In a recent post, I explored profiling and optimizing S3 presigned_url generation in ruby to be much faster. In that post, I got down to using a
Aws::Sigv4::Signer instance from the AWS SDK, but wondered if there was a bunch more optimization to be done within that black box.
Julik posted a comment on that post, letting us know that they at WeTransfer have already spent some time investigating and creating an optimized S3 URL signer, at https://github.com/WeTransfer/wt_s3_signer . Nice! It is designed for somewhat different use cases than mine, but is still useful — and can be benchmarked against the other techniques.
Some things to note:
- wt_s3_signer does not presently do URI escaping; it may or may not be noticeably slower if it did; it will not generate working URLs if your S3 keys include any characters that need to be escaped in the URI
- wt_s3_signer gets ultimate optimizations by having you re-use a signer object, that has a fixed/common datestamp and expiration and other times. That doesn’t necessarily fit into the APIs I want to fit it into — but can we still get performance advantage by re-creating the object each time with those things? (Answer, yes, although not quite as much. )
- wt_s3_signer does not let you supply additional query parameters, such as response_content_disposition or response_content_type. I actually need this feature; and need it to be different for each presigned_url created even in a batch.
- wt_s3_signer’s convenience for_s3_bucket constructor does do at least one network request to S3… to look up the appropriate AWS region I guess? That makes it far too expensive to re-use
for_s3_bucketconvenience constructor once-per-url, but I don’t want to do this anyway, I’d rather just pass in the known region, as well as the known bucket base URL, etc. Fortunately the code is already factored well to give us a many-argument plain constructor where we can just pass that all in, with no network lookups triggered.
- Insists on looking up AWS credentials from the standard locations, there’s no way to actually pass in an
secret_access_keyexplicitly, which is a problem for some use cases where an app needs to use more than one set of credentials.
So the benchmarks! This time I switched to benchmark-ips, cause, well, it’s just better. I am benchmarking 1200 URL generations again.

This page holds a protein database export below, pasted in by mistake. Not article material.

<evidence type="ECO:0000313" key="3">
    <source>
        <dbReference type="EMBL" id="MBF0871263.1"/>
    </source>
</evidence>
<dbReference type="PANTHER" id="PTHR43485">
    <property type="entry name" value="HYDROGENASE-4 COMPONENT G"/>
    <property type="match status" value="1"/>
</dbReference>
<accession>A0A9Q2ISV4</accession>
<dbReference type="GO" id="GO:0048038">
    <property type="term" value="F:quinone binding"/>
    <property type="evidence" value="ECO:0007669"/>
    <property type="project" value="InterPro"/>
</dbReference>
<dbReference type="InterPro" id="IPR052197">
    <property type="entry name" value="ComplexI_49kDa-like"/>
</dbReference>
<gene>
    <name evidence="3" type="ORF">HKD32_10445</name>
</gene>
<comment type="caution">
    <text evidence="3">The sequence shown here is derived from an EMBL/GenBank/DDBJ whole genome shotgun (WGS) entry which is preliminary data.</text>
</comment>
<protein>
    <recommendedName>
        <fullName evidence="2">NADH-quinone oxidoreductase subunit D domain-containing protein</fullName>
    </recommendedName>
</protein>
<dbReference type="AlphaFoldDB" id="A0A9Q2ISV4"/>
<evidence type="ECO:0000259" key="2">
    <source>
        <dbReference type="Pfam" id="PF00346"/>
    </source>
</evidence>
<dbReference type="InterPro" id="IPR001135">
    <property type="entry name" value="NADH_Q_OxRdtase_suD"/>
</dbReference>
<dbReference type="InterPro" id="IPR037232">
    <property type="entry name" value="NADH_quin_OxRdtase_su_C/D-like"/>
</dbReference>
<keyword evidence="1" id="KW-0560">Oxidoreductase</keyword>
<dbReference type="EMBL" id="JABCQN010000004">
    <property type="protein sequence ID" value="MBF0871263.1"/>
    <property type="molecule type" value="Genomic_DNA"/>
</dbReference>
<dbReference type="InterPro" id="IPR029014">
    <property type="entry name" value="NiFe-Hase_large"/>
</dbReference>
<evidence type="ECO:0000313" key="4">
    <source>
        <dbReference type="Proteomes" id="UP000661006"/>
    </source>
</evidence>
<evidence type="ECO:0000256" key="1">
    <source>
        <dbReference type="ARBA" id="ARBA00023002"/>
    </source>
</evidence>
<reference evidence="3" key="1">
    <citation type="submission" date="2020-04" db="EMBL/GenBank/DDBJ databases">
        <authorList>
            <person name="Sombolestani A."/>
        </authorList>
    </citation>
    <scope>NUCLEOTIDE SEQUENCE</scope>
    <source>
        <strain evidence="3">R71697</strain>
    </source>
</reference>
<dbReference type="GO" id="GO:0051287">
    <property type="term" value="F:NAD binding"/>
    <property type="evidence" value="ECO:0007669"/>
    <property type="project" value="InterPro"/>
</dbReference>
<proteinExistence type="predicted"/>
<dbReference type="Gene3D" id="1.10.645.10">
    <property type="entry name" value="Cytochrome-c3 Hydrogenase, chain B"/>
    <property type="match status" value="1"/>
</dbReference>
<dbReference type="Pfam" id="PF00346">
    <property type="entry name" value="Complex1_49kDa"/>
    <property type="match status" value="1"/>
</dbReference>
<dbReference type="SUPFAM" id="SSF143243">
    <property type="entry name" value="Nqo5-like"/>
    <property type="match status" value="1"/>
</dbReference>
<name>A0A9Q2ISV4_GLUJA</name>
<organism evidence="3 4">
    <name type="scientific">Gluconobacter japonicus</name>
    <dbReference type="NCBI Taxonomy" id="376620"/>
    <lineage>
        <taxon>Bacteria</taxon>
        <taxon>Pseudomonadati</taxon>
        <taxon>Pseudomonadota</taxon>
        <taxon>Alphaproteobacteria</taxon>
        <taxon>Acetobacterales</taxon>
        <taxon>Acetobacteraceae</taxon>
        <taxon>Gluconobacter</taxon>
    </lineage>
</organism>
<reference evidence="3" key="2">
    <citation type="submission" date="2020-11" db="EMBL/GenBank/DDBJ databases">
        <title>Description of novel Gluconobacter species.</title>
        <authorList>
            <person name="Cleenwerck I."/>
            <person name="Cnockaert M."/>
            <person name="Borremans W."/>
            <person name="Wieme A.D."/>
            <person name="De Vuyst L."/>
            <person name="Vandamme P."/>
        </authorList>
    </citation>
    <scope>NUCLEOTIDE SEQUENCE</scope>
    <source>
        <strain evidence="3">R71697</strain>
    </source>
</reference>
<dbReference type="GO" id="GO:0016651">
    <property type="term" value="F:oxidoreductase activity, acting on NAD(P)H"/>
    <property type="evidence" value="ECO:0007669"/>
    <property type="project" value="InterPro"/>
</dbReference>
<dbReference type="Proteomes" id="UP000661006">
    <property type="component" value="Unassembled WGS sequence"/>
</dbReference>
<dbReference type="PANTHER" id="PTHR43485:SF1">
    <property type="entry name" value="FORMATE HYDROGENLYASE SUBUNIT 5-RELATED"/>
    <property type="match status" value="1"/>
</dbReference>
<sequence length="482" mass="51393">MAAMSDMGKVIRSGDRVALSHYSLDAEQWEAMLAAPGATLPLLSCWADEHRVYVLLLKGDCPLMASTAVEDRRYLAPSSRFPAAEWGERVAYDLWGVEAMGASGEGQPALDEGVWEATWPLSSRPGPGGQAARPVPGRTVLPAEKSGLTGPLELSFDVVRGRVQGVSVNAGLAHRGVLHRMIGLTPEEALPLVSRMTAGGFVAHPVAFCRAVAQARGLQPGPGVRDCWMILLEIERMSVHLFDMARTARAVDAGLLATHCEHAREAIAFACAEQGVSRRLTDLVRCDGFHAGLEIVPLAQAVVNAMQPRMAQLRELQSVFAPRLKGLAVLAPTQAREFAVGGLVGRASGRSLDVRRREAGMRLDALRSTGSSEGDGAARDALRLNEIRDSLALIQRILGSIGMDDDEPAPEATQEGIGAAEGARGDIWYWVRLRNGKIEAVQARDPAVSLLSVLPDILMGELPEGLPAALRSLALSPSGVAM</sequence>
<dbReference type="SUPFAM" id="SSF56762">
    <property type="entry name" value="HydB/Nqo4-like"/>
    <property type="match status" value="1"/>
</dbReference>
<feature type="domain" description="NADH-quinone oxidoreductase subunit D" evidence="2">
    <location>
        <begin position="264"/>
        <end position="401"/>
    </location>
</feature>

I am benchmarking re-using a single
WT::S3Signer object for all 1200 URLs, as the gem intends. But also compared to instantiating a
WT::S3Signer for each URL generation — using
WT::S3Signer.for_s3_bucket — the
for_s3_bucket version cannot be used instantiated once per URL generation without crazy bad performance (I did try, although it’s not included in these benchmarks).
I include all the presigned_url techniques I demo’d in the last post, but for clarity took any public url techniques out.
Calculating ------------------------------------- sdk presigned_url 1.291 (± 0.0%) i/s - 7.000 in 5.459268s use inline instantiated Aws::Sigv4::Signer directly for presigned url (with escaping) 4.950 (± 0.0%) i/s - 25.000 in 5.082505s Re-use Aws::Sigv4::Signer for presigned url (with escaping) 5.458 (±18.3%) i/s - 27.000 in 5.037205s Re-use Aws::Sigv4::Signer for presigned url (without escaping) 5.751 (±17.4%) i/s - 29.000 in 5.087846s wt_s3_signer re-used 45.925 (±15.2%) i/s - 228.000 in 5.068666s wt_s3_signer instantiated each time 15.924 (±18.8%) i/s - 75.000 in 5.016276s Comparison: wt_s3_signer re-used: 45.9 i/s wt_s3_signer instantiated each time: 15.9 i/s - 2.88x (± 0.00) slower Re-use Aws::Sigv4::Signer for presigned url (without escaping): 5.8 i/s - 7.99x (± 0.00) slower Re-use Aws::Sigv4::Signer for presigned url (with escaping): 5.5 i/s - 8.41x (± 0.00) slower use inline instantiated Aws::Sigv4::Signer directly for presigned url (with escaping): 5.0 i/s - 9.28x (± 0.00) slower sdk presigned_url: 1.3 i/s - 35.58x (± 0.00) slower
Wow! Re-using a single WT::S3Signer, as the intend, is a LOT LOT faster than anything else — 35x faster than the built-in AWS SDK presigned_url method!
But even instantiating a new WT::S3Signer for each URL — while significantly slower than re-use — is still significantly faster than any of the methods using an AWS SDK
Aws::Sigv4::Signer directly, and still a lot lot faster than the AWS SDK
So this has promise, even if you re-use the thing, it’s better than any other option. I may try to PR and/or fork to get some of the features I’d need in there… although the license is problematic for many projects I work on. With the benchmarking showing the value of this approach, I could also just try to reimplement from scratch based on the Amazon instructions/example code that wt_s3_signer itself used, and/or the ruby AWS SDK implementation.